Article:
Wednesday, May 6, 2015

People lost $1 billion on one-armed Pacquiao,

People lost $1 billion on one-armed Pacquiao

It's impossible for a one-armed fighter to win at boxing. And it'll be difficult for the "People's Champ" to win back the people's trust.
Here's the extent of the damage:
  • On Friday May 1st, the MGM Grand received a $500,000 wager on Manny Pacquiao. The innocent victim probably did not know that Pacman would be a one-armed bandit, and perhaps relied on Bob Arum's pre-fight claims that this version of Pacquiao may be the greatest he has ever seen.
  • Early in fight week, Floyd Mayweather was a minus-200 favorite over the underdog Pacquiao. The latter was at plus-170 at most sportsbooks. However, a flurry of last-minute bets on Pacquiao moved Mayweather's odds to minus-190. Those were erroneous odds and the gambling market incorrectly priced Pacquiao's chances of winning. By concealing his injury, Pacquiao enabled his strongest supporters to lose a fortune--perhaps to the tune of nearly $500 million worldwide.
  • At the MGM Grand, three times more bets had been placed on Pacquiao than on Mayweather. On Saturday, there were multiple six-figure bets on Pacquiao. Presumably, none of the victims were aware of the Filipino's real status as an injured boxer and/or relied on pre-fight claims that Manny was in the best shape of his life.
  • Nearly two-thirds of bets at William Hill were for Pacquiao.
  • At many casinos, nearly four out of five bets were for Pacquiao. The big bets were placed on Mayweather which evened things out.
PPV consumers may have lost nearly $400 million. Attendees may have lost nearly $250 from ticket sales on the secondary market. Pro-Manny gamblers may have lost nearly $500 million from faulty odds on Pacquiao.
Defective Product
On May 2nd, Manny Pacquiao was a one-handed southpaw facing the best defensive fighter of his era. But Bob Arum assured over 100 million Filipinos that this was the greatest Pacquiao ever. As a result of these misleading statements, people worldwide may have lost over $1 billion after buying the defective product known as Mayweather-Pacquiao.
Instead of telling the truth, Team Pacquiao, Top Rank, and boxing organizers (1) concealed the shoulder tear, and (2) are subsequently asking for a rematch in which the general public must spend even more money.
That's mind-numbingly outrageous.
Misleading Statements on Pacquiao's Health
Secondly, Team Pacquiao, Top Rank, and others repeatedly told millions of people that the Pacman was in the best shape of his life. Bob Arum claimed the May 2nd version of Pacquiao may be the greatest he has ever seen.
And Manny himself said that Mayweather would be an easy fight--that God himself would deliver his brash opponent on a silver platter. At his pre-fight rally, Manny assured his fans that they should remain calm and await his victory.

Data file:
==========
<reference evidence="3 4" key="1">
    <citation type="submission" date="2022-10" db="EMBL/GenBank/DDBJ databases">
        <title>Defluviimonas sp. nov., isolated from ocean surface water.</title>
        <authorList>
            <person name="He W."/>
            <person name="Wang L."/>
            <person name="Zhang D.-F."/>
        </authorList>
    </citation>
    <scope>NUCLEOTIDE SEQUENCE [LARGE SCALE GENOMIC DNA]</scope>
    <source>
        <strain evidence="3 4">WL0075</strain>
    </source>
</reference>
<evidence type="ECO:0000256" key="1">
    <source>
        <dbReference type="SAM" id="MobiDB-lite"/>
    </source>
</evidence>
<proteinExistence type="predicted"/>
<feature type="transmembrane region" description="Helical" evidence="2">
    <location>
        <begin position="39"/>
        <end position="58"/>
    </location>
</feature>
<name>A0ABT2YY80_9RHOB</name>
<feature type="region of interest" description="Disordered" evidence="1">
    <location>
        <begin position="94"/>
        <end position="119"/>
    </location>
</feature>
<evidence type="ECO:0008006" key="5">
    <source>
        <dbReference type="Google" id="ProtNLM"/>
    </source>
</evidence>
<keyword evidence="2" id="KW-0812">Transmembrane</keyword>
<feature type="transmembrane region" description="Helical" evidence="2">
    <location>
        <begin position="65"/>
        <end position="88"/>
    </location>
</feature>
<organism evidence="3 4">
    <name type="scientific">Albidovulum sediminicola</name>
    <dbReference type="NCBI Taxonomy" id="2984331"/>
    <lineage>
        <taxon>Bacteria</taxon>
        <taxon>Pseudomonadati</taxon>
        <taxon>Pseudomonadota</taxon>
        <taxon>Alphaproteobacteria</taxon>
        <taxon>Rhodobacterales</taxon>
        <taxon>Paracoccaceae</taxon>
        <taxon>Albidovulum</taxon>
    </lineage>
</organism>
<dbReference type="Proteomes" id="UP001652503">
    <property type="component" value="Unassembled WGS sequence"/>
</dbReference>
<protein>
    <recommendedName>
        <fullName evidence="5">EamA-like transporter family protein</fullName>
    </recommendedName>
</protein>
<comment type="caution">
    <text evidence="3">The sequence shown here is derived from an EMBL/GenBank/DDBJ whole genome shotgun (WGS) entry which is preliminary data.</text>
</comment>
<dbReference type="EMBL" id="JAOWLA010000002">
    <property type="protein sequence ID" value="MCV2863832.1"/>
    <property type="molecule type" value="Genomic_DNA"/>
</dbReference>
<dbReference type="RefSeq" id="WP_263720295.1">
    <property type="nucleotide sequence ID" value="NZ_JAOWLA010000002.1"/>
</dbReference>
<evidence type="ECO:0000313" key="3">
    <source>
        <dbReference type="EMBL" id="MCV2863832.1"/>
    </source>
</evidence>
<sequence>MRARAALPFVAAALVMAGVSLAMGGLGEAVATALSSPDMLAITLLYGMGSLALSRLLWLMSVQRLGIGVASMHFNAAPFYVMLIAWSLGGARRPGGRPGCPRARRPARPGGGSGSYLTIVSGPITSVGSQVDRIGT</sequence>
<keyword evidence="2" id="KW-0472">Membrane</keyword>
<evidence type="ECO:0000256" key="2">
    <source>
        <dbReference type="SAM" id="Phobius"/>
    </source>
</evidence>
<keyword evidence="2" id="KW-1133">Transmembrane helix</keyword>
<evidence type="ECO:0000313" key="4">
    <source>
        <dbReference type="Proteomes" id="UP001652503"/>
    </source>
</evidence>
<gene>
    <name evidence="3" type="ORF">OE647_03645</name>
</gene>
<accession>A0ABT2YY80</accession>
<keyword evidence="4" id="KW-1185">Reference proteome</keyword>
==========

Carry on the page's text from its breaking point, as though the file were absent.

Those may be fraudulent statements, but let's see what the legal system decides after the lawsuits are over. Here's one definition of fraud: 
A false representation of a matter of fact—whether by words or by conduct, by false or misleading allegations, or by concealment of what should have been disclosed—that deceives and is intended to deceive another so that the individual will act upon it to her or his legal injury.
Deceptive Sales Practices
The FBI and the U.S. Attorney's office need to investigate Top Rank, boxing insiders, big-time bettors, and other organizers of Mayweather-Pacquiao for:
  1. Fraudulent promotion and deceptive sales tactics. Promoters and organizers did not disclose material information (Pacquiao's torn shoulder) to millions of people who bought the PPV and wagered their money on the presumption that both boxers maintained good health entering the fight. Gamblers presumed the betting odds were fair and based on Pacquiao's unmitigated skills. A one-handed Manny has a tiny chance of defeating a 47-0 Mayweather, and the odds should have reflected that.
  2. Large wagers from organizers, boxing insiders, and related parties who possessed inside knowledge of Pacquiao's injury, who concealed and/or witheld such information, and who took advantage of innocent people by wagering on faulty odds.
  3. Conflicts of interest, such as pre-fight discussion/collusion of a rematch given the witheld knowledge.
  4. Unfair business practices such as manipulation of ticket market and concealment of facts that, with disclosure, would have materially aided consumer choice.
Faulty Betting Odds
Betting on Mayweather-Pacquiao probably exceeded over $1 billion worldwide, with most wagers done in unofficial/underground markets. Between $60 and $100 million worth of official bets were placed in the state of Nevada alone. In the U.S., other major sources of official betting include California, New York, Illinois, and Florida.
Internationally, there were huge bets coming from the Philippines, Macau/Hong Kong, other parts of Asia, and Europe. Most bets cannot be tallied because they are unofficial wagers and were not placed at casinos, betting sites, etc.
Top Rank, Team Pacquiao, and Mayweather Promotions are talking about a rematch.
This time, the millions of people who bought the PPV, who paid for a ticket, and/or who bet on the fight, should read this definition of a scam:
a dishonest way to make money by deceiving people
a fraudulent or deceptive act or operation

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